“It’s a similar thought process that leads to one over the other. (Deniers) start with the answers they like and work backwards from there. If you start with the outcome you want, well this couldn’t have happened. “

    Perhaps there’s a significant overlap between dino and climate denying. Lacovara also draws an interesting comparison with their mentality: “If you think the earth is 6000 years old and if you think the earth is going to end soon when the rapture occurs, then why conserve anything? On your planet, there’s no long term.”

    Dr. Lacovara dinosaurs

    What Dinosaurs Can Teach Us About Climate Change

    So why does studying dinosaurs matter for climate change?

    As Lacovara says, he could have substituted dinosaurs with many examples. “I use the group dinosaurs to stand in for the past. The Past matters because it’s the only place that guides us towards making the right decisions in the future.”  And by studying the past, we’ll be able to predict what can happen.

    There are examples in the past of calamities and preservations of natural systems, and we can see how systems respond, the timeframe it takes to get in and out of these situations. We’d be foolish and arrogant to ignore these vast volumes of history contained in the rock records.”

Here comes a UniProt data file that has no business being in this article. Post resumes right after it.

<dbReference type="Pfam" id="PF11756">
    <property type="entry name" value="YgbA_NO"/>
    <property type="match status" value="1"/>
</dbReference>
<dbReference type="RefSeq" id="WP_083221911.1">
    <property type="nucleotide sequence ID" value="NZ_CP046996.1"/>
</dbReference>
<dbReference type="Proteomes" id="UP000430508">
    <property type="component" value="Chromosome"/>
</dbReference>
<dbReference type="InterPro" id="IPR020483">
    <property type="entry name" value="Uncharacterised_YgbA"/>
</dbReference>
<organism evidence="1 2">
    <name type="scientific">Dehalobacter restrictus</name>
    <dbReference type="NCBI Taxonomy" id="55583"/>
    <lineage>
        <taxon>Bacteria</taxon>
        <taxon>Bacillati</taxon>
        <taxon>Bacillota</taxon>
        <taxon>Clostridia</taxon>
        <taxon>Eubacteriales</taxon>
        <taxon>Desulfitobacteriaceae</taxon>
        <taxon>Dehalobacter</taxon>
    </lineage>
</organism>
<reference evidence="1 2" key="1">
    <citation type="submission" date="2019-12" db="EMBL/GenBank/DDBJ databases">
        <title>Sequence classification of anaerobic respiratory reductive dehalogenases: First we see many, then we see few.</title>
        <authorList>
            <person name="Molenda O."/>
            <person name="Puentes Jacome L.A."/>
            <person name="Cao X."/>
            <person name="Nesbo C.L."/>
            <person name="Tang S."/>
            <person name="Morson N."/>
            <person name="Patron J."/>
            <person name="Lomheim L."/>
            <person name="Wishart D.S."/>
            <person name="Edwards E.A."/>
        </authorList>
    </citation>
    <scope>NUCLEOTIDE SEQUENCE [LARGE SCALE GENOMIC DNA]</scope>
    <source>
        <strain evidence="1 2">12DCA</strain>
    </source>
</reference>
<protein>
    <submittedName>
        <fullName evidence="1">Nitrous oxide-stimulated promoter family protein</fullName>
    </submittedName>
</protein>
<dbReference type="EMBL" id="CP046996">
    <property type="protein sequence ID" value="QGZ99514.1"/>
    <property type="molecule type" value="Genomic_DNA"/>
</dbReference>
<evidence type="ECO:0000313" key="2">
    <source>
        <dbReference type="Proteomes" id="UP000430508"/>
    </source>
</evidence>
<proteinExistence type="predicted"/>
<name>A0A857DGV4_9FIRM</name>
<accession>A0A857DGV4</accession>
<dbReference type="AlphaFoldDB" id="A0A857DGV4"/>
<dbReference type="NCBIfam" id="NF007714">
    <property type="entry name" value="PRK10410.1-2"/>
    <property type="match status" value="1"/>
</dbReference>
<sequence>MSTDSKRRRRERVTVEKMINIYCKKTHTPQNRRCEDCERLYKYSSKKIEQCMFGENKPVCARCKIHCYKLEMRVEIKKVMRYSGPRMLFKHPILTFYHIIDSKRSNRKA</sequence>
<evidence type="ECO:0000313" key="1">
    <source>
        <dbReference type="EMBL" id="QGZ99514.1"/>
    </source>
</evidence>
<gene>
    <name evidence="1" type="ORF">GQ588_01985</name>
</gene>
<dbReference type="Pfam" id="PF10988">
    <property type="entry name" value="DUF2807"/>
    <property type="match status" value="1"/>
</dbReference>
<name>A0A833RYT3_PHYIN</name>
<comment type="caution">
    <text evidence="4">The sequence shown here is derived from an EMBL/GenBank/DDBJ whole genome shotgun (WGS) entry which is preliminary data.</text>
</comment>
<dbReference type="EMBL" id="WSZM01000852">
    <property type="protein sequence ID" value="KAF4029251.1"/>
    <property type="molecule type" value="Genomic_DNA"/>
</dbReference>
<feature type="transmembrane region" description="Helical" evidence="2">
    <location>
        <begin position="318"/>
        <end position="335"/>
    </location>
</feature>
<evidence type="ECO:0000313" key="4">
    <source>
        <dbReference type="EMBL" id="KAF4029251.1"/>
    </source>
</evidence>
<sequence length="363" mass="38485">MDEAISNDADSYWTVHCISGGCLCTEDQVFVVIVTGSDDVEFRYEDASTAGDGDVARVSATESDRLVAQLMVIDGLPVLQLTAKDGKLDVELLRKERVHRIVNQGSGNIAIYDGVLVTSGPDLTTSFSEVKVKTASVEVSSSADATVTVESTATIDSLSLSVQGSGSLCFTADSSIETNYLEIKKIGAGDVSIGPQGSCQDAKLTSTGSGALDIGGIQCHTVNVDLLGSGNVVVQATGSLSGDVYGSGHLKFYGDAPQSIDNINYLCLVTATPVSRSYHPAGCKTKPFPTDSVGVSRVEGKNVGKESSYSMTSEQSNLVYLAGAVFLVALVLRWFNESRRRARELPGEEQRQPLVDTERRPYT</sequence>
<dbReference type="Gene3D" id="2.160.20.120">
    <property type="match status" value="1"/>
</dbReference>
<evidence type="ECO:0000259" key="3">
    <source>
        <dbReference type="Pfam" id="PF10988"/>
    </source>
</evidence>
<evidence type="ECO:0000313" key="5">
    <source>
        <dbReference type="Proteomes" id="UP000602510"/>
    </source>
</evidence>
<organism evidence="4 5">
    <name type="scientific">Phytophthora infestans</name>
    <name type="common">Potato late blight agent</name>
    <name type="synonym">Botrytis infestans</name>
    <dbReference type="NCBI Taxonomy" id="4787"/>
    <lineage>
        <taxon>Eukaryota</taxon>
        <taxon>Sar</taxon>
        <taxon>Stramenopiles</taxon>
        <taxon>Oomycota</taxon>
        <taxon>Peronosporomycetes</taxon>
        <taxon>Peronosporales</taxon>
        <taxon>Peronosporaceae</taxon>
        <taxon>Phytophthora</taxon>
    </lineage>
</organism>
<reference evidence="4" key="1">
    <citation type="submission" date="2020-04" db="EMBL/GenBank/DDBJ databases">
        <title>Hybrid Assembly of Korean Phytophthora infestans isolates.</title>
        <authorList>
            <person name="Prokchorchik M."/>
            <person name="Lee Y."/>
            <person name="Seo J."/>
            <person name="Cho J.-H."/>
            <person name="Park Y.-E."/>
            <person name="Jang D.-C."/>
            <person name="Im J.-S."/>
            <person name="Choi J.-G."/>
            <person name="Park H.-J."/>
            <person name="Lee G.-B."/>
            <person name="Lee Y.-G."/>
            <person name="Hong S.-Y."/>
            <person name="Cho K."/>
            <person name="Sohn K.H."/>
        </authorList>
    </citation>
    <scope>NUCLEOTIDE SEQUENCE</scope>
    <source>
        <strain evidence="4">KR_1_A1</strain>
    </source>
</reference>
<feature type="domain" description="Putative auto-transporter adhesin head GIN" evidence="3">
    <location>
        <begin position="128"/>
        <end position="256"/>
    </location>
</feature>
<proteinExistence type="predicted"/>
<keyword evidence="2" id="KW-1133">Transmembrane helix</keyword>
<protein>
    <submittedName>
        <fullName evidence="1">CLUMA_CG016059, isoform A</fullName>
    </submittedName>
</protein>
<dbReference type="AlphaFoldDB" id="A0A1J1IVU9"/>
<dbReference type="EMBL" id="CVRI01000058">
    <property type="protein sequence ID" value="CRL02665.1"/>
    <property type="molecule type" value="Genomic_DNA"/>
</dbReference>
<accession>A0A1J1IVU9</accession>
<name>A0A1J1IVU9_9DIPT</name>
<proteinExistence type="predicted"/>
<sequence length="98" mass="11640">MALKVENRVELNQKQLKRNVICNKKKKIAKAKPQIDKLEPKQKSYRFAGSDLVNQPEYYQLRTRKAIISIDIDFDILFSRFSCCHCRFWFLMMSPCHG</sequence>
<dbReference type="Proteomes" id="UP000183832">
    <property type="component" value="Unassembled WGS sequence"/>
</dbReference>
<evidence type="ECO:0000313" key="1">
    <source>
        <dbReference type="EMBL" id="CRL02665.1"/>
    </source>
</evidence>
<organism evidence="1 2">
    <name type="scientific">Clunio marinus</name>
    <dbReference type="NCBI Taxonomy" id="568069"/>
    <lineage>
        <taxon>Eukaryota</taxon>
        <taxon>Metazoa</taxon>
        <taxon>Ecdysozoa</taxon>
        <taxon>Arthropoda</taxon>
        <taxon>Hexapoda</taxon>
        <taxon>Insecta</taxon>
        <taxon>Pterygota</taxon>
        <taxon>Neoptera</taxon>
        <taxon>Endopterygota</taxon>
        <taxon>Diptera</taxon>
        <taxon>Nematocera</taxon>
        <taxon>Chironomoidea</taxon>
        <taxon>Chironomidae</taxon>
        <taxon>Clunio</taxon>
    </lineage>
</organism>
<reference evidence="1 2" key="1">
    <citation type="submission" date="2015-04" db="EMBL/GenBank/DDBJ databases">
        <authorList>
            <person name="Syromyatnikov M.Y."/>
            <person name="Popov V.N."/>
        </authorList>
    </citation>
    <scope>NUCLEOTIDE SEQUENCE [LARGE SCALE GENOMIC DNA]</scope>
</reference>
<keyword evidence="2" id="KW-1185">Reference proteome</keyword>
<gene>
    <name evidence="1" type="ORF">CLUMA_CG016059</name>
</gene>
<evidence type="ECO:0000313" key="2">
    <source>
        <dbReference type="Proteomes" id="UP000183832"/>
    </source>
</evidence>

For example, take glaciation. The onset of the glacial periods happened very suddenly. Things were pretty stable, then all of a sudden there was a tipping point, which threw the whole system out of stability.

    So compare that with our current state of climate change. As Lacovara points out, right now, we see things changing very slightly – temperatures, sea level, etc. But that doesn’t mean those are identical to the kind of changes we can expect in the future. If we reach certain tipping points, everything can change really rapidly. 

    Scary, right?

    We can get into trouble really fast, and it takes a long time to recover.”

    Another lesson? Ecosystems can recover, but that’s a slow process. After dinosaurs became extinct from the asteroid, it took about 15 million years for biodiversity to recover to where it was.

    We have broken the earth’s climate system, and we need to do everything now to stem the damage. But the earth will not go back to where it was, probably for the rest of civilization,” as Lacovara continued.